The argument for two phase and dual revisions schemes is typically focused around slow change processes that cannot support rapid changes in prototype phase.  Once you commit to one way or the other, I believe that all parts you develop would follow same path (numerics in development then alpha in production).  A competing requirement I have seen is pushing preliminary BOMs to production to support long lead items. This can lead to releasing a known to be incomplete drawing, leading to the schism between Engineering and MFG. Engineers says they were not done yet so don't make it but MFG needs to order material and cannot wait for Engineering drawings to be completed.  I do not believe the solution is to throw process out the window.

 

Another observation is the percentage of items that truly need a two phase lifecycle. I would think that less than 3% of all "designed" items hang around in development, pre-production phase long enough to justify the more complex process.  Most will advance straight to production with few changes after initial release. The goal should be to get things right the first time and release as late as possible. So with two-phase, 97% of items would need to be revised again and released at production revisions. So what drives that trigger? How do you know you are ready for production, on a single item or the whole product?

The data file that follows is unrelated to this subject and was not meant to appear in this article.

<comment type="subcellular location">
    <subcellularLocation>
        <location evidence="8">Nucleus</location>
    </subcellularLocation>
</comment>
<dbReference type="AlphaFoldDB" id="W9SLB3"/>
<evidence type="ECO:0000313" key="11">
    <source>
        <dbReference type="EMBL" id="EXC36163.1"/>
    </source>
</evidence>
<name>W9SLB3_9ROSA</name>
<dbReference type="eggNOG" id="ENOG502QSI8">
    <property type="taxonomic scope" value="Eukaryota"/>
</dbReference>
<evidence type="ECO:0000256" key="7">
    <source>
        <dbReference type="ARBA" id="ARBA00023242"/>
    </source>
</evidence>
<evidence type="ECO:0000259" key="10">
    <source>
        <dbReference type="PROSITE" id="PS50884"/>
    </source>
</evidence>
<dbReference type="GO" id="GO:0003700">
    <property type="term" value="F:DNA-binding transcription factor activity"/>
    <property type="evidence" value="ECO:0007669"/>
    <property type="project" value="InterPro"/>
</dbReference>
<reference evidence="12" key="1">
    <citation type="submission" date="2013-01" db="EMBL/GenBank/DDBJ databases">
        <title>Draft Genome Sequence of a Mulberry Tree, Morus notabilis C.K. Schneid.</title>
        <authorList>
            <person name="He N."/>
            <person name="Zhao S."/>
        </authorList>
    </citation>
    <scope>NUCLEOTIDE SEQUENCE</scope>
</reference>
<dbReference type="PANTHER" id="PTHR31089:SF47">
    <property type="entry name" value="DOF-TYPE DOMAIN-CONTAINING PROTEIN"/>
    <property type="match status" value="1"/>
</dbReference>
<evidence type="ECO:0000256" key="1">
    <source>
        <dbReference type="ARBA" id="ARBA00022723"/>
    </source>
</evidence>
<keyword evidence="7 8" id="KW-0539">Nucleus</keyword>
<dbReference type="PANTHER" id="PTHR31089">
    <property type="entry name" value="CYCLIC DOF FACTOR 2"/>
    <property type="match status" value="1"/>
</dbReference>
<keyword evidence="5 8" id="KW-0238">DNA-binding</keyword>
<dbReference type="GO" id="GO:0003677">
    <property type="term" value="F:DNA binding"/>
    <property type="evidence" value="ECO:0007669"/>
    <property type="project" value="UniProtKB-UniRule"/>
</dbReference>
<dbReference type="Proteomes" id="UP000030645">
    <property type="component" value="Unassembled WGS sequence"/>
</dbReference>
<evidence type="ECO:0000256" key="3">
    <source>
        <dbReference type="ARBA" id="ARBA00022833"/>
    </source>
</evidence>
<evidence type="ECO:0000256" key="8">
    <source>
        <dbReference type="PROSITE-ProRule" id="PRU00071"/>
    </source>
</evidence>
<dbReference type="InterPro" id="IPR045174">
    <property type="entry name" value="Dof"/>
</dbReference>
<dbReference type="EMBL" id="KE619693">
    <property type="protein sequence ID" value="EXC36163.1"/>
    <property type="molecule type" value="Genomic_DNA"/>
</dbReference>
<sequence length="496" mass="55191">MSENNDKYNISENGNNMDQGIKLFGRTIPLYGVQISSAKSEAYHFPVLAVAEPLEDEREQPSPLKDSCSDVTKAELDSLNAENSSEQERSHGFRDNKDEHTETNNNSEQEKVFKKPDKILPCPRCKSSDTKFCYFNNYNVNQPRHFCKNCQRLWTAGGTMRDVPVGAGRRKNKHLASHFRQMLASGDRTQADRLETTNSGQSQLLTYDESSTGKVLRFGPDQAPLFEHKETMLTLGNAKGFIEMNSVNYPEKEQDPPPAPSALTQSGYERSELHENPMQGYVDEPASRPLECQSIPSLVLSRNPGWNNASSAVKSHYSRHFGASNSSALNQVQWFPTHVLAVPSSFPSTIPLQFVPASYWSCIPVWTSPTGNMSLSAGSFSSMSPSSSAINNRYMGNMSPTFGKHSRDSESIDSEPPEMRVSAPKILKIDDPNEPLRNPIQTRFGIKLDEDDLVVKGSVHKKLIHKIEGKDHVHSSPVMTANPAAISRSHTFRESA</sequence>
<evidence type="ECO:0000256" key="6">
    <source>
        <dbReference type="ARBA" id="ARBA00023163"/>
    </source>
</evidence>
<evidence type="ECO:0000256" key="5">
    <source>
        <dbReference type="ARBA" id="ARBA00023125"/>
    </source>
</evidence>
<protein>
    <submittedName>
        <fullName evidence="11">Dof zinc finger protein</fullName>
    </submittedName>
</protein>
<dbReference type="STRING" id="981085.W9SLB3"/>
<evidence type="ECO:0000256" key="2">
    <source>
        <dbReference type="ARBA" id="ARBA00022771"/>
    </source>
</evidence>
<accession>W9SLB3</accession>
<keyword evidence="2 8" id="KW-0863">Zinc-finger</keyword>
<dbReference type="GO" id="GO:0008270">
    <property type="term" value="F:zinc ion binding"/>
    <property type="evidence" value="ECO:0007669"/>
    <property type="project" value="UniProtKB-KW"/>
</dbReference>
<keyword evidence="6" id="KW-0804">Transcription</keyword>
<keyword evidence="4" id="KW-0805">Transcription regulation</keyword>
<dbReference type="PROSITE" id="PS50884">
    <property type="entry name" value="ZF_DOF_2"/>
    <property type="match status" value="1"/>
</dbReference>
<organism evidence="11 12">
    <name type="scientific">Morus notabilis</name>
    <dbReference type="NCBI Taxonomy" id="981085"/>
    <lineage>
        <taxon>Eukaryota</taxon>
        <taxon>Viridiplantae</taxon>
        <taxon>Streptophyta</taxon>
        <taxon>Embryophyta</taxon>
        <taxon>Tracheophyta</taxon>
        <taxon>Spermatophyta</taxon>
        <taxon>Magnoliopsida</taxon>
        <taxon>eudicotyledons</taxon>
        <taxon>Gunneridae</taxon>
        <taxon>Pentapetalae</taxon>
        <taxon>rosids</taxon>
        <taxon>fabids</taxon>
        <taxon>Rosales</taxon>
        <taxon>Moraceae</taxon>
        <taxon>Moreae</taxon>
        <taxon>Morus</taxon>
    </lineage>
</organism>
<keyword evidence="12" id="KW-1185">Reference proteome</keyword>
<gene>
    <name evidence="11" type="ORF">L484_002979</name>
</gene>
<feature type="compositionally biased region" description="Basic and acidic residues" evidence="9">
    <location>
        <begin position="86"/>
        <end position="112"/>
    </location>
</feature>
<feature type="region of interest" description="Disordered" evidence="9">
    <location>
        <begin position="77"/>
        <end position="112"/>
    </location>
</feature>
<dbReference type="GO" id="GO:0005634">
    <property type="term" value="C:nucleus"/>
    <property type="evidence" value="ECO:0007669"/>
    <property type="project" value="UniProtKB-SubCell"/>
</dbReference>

One would think that after the development units are built, there is some gating process that triggers all development items on the BOM to be reviewed, revised and re-release, mostly without any alteration. I see this is that the bill coming due for kicking the can down the road. By allowing rapid changes with little oversight, would we end up with a higher quality design in the end?  Something for the academics to figure out. I have seen cases were if left to their own devices, organizations would shy away from doing that large amount of work at the end when in reality, nothing has changed.